Low cost vaccine available as whooping cough spreads across Northern Kentucky | Health
KY (FOX19) - Northern Kentucky’s outbreak of whooping cough, also known as pertussis, continues to spread this summer, with more than 61 cases reported. Vaccination is one way residents can protect themselves and infants they may come in contact with, and the Health Department has the vaccine available for $4 at its county health centers.
“Pertussis can cause serious illness, hospitalization and death — especially in infants who are too young to be fully vaccinated,” said Lynne M. Saddler, MD, MPH, District Director of Health. “Because vaccine protection fades over time, anyone who plans to be around infants should be vaccinated with the Tdap booster shot, which will provide renewed protection against whooping cough. Parents, grandparents and caregivers are strongly encouraged to get their booster shot.”
The Tdap booster is available by appointment at all four of the Health Department’s county health centers, listed below.
· Boone County Health Center, 7505 Burlington Pike, Florence, Ky., 859.363.2060
· Campbell County Health Center, 1098 Monmouth St., Newport, Ky., 859.431.1704
· Grant County Health Center, 234 Barnes Road, Williamstown, Ky., 859.824.5074
· Kenton County Health Center, 2002 Madison Ave., Covington, Ky., 859.431.3345
Parents of young children should also make sure that their child has been vaccinated for whooping cough, typically given in a combination shot called DTaP, which includes vaccine for tetanus and diphtheria as well. The vaccine is usually given in five doses, with the doses at two months, four months, six months, 15 to 18 months and 4 to 6 years of age.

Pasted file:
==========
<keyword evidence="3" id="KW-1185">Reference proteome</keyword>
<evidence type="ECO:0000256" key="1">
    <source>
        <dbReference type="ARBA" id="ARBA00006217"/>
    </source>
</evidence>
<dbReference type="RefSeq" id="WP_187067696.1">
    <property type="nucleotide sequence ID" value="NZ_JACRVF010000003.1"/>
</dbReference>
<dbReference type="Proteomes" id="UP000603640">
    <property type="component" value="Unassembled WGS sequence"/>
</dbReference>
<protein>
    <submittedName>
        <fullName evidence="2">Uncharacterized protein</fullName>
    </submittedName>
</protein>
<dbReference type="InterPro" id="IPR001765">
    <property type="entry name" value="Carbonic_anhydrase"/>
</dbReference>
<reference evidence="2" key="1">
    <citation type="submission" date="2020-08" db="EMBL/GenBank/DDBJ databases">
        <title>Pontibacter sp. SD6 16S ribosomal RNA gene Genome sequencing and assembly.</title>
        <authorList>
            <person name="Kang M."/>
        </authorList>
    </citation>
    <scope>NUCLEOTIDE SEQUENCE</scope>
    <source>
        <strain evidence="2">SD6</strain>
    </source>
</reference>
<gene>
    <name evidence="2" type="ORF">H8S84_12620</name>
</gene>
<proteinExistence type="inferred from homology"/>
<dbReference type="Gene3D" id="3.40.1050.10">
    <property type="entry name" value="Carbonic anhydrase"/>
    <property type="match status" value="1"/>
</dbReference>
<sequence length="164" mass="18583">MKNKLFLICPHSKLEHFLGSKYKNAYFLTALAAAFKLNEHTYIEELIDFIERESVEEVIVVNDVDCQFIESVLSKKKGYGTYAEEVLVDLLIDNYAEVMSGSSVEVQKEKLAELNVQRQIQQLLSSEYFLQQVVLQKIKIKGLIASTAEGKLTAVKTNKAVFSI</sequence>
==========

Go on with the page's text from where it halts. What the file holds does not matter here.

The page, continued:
Most doctors’ offices and many pharmacies offer the vaccine as well. Families of infants born at St. Elizabeth can also get the vaccine after delivery through the hospital.
Since January, 61 cases of whooping cough have been reported in Northern Kentucky. In comparison, the region averaged 25 cases of whooping cough per year between 2003 and 2009. During an outbreak in 2010, 127 cases were reported. Of the cases reported thus far in 2012, eight were in children 1 year of age or under, who are at higher risk for serious complications from the disease.
The early symptoms of whooping cough include: runny nose, sneezing, low-grade fever and a mild cough. After a week or two, a persistent cough develops which occurs in explosive bursts, sometimes ending with a high-pitched whoop and vomiting. Individuals who have a cough lasting more than two weeks and/or one that progressively gets worse are advised to contact their health care provider. Anyone with a cough should avoid contact with young children.
“Vaccination offers the best protection against whooping cough,” said Saddler. “But no vaccination is 100 percent effective and people who are fully vaccinated can still become infected with a mild case of the illness. In those instances, it is important for people who are ill to stay home and avoid contact with others, especially infants or those who may be at risk for serious complications from the disease.”
The Health Department is working with local doctors’ offices and child care centers to provide information about whooping cough transmission and prevention. Doctors have been reminded to consider whooping cough as a possible diagnosis. Child care centers have been asked to consider having all staff vaccinated and encourage their parents and students to seek vaccination as well.
For more information on whooping cough, please visit http://www.nkyhealth.org/pertussis.